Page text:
Gov. Rick Perry would defeat Attorney General Greg Abbott by a nearly 3-to-1 margin if a Republican gubernatorial primary were held today, according to the latest University of Texas/Texas Tribune Poll.
Such a contest might never come: Neither man has declared for that 2014 race, with each saying he will wait until June or later to make a public announcement of his political plans. Perry recently said they have talked and that Abbott wouldn't run if the governor sought re-election. But just as the 2010 election year was preceded by speculation of a contest between Perry and Kay Bailey Hutchison, will-they-or-won't-they talk about Perry and Abbott has become an unavoidable subject in the state's political parlors.
Among all voters, Perry would get 27 percent to Abbott's 14 percent, with another 28 percent saying they haven't thought about it enough to have an opinion and the rest saying they don't vote in Republican primaries. Among respondents who identified themselves as Republicans, Perry got 49 percent to Abbott's 17 percent, with 31 percent saying they have no opinion.
"There's a little bit of good news for everybody here," said Daron Shaw, co-director of the UT/TT Poll and a government professor at the University of Texas at Austin. "For an incumbent who has been in office for a long time and who is coming off a really problematic run for president, these numbers are pretty good.
"Abbott has a lot of room to grow," Shaw said. "If you look at the people who don't want to vote for Perry or who want to wait and see, Abbott's numbers are very high with those people."
The horse-race numbers cloak some of the underlying strengths and weaknesses of the candidates.
"You can rule out the idea that Perry is just dead," Shaw said. "You can't reach that conclusion. But you also can't say he's just unbeatable, relative to Abbott."
Abbott outdid the governor when it came to voters' impressions of officeholders. Voters were divided in their impressions of Perry, the better known of the two, with 41 percent saying they have a favorable opinion of the governor and 42 percent saying they have an unfavorable opinion. His foes feel fervently about him: 30 percent said they have a "very unfavorable" opinion, while 18 percent registered a "very favorable" opinion. And only 5 percent of the poll respondents said they didn't have an opinion of the governor.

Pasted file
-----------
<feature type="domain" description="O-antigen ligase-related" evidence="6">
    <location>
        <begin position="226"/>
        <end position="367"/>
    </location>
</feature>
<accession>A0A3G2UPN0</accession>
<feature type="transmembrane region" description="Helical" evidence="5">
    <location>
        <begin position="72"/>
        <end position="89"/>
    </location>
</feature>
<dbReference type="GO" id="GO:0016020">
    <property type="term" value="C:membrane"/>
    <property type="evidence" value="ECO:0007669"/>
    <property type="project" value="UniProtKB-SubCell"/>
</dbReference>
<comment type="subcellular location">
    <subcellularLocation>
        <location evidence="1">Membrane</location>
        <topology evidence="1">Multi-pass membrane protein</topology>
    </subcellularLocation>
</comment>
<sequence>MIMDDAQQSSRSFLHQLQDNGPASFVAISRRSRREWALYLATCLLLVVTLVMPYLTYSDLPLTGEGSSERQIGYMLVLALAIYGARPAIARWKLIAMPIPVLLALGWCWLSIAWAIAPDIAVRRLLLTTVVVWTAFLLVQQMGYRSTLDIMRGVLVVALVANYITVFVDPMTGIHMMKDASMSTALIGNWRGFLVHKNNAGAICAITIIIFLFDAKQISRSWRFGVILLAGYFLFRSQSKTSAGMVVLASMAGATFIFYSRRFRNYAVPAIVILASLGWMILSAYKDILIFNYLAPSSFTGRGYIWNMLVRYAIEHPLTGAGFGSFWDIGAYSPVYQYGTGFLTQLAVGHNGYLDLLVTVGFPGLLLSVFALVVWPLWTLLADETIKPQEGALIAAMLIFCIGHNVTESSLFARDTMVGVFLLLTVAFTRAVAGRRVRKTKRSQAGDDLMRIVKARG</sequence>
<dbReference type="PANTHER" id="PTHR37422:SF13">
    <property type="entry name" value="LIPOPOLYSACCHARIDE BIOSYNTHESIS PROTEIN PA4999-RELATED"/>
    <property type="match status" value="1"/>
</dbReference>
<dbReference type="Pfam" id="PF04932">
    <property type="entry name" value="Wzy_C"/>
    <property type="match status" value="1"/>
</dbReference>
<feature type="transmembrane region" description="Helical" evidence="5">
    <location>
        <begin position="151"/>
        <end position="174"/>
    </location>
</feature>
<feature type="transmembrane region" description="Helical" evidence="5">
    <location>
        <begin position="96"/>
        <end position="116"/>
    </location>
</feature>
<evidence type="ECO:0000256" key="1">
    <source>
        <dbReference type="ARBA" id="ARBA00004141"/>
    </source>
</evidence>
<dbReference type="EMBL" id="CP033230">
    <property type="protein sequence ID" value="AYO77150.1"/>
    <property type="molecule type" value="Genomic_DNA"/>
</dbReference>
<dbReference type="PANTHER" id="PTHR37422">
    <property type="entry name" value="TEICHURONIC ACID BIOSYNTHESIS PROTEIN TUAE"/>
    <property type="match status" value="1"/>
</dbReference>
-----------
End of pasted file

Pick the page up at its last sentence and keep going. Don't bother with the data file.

Abbott, in contrast, is less well known, but is seen more favorably by those who do know him. Asked how they view him, 29 percent said they have no opinion at all, while 29 percent view him favorably and 18 percent view him unfavorably.
"A lot of people don't know who he is, but those who do are overwhelmingly positive," said Jim Henson, co-director of the survey and head of the Texas Politics Project at UT-Austin. "If you know about Greg Abbott right now and you have an opinion, it's generally positive. That's a huge advantage."
A contest between the governor and the attorney general would probably start with a race between the candidates to describe Abbott to the voters who don't know him. Perry, meanwhile, could be forced to fend off a challenge of the kind he used to sink Hutchison and that Ted Cruz used to sinkDavid Dewhurst in last year's GOP primary for U.S. Senate -- challenges based in part on long service in government and legislative records not shared by Cruz and Perry, the ultimate winners in those contests.
Still, Perry has been in the top job for a dozen years, and some indicators of his political health are strong.
"He's still popular among the Republican base. He has high favorables among Republicans," Henson said. "And the people that like him are still willing to vote for him."
Perry polled better against Abbott than he did against himself. Asked whether they would vote for another term for the governor in 2014 --without naming another candidate -- 26 percent said yes, 36 percent said no, and 33 percent said they would wait and see who is running against him.
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